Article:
The vast majority of these rich are NOT productive.  They just feed off of the gov't trough.  To call them "productive" and wealth-generating is asinine.  They are just better-connected leechfucks than those on the left of the curve.

There are a very few productive who "deserve" their income, but a hedge fund manager?  What "wealth" are these wall street fucks creating?  They're merely taking wealth from other people and putting it into their own pockets and then calling it industriousness.

The right side of the curve is stilted with crooked and incompetent executives and wall steet hucksters.  If you go down a list of billionaires in the world you see a list loaded with corruption and former heads of State and in some cases, like Bhutto, Arafat, Hariri, etc., children of "public servants" who are now legacy billionaires due to the death of their corrupt parent.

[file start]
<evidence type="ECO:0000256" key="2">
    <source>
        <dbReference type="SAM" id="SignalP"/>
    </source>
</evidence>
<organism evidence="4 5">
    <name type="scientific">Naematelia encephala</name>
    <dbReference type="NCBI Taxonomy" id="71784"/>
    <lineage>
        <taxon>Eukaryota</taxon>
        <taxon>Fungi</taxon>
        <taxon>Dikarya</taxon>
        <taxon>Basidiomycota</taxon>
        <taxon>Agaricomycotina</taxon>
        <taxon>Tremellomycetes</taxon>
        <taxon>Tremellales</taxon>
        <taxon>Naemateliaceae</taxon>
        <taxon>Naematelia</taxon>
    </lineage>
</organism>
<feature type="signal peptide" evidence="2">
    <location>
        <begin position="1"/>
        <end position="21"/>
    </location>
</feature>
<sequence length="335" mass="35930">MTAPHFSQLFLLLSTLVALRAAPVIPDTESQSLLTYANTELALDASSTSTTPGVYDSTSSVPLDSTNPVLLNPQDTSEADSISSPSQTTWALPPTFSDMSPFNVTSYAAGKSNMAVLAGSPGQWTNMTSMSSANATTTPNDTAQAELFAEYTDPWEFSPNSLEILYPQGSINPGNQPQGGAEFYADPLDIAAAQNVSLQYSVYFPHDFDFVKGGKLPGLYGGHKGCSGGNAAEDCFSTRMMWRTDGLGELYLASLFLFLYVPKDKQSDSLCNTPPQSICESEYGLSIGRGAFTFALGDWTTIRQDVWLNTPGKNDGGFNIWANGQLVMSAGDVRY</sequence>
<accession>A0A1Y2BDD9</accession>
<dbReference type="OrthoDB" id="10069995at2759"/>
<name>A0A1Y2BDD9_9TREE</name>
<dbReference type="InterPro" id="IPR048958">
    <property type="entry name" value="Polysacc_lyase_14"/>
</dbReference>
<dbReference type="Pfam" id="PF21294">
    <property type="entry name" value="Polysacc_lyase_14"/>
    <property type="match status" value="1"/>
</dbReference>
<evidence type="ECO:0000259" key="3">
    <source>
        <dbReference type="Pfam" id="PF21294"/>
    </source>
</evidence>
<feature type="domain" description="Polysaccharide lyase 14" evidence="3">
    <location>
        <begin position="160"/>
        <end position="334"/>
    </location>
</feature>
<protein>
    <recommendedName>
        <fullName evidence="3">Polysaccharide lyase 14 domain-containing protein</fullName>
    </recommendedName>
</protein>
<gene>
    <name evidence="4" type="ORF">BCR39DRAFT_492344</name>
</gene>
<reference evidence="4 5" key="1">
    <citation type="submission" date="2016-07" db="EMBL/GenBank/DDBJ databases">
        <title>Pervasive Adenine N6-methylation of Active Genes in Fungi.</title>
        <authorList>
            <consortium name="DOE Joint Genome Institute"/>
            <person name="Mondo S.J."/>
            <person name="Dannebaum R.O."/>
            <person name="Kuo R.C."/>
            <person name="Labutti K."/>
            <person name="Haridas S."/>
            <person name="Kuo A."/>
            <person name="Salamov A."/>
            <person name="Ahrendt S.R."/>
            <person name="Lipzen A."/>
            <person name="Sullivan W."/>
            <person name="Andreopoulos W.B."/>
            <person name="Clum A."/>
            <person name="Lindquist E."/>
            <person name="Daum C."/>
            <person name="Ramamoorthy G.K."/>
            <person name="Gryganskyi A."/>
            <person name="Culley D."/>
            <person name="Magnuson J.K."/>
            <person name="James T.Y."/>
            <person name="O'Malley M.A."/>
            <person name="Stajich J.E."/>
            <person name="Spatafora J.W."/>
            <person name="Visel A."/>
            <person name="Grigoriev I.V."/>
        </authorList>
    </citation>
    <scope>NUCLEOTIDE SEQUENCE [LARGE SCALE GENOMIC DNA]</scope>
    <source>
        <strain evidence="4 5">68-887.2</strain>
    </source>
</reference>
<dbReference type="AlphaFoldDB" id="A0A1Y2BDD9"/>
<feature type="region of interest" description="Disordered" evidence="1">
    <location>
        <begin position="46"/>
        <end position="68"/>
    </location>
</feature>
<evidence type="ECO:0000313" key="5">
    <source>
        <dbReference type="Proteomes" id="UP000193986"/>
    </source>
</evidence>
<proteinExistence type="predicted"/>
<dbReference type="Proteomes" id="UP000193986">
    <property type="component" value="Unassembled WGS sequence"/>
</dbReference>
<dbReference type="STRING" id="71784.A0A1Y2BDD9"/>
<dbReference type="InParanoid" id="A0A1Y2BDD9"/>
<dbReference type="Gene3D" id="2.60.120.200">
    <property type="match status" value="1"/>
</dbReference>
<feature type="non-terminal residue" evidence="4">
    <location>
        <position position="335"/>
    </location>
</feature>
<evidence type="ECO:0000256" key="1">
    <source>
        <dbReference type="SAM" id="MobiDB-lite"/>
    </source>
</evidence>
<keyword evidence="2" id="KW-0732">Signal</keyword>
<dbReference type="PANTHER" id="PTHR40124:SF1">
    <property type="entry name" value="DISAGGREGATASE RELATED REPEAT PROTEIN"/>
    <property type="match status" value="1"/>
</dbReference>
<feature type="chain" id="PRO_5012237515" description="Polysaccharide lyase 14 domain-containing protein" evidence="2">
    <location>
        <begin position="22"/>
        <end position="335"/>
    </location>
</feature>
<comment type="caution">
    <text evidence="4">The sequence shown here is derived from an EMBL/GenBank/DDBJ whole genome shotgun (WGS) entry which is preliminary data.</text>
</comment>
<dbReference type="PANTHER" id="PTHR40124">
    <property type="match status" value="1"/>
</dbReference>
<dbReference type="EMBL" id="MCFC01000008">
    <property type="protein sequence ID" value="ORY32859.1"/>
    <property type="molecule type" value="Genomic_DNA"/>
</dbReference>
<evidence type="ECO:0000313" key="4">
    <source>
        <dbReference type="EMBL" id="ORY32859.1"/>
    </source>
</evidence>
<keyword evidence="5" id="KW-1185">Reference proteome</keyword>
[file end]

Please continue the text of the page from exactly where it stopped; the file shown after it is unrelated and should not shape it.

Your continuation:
The rich are increasingly parasitic, not productive.  As for the solution, it is NOT government, which is and always has been an ENABLER of these parasites.  The solution is populist labor bargaining power.  THAT is what created the middle class.  Gov't policies were not responsible for sane executive pay multiples; in fact it has been government policies enacted by/for the elites that have caused the opposite.

At this point, the elites have a complete stranglehold on ALL levers of power - gov't, unions, interlocking executive directorates.  They and their cronies are on every board and in every decisionmaking position.  I fear that revolution is the only option at this point.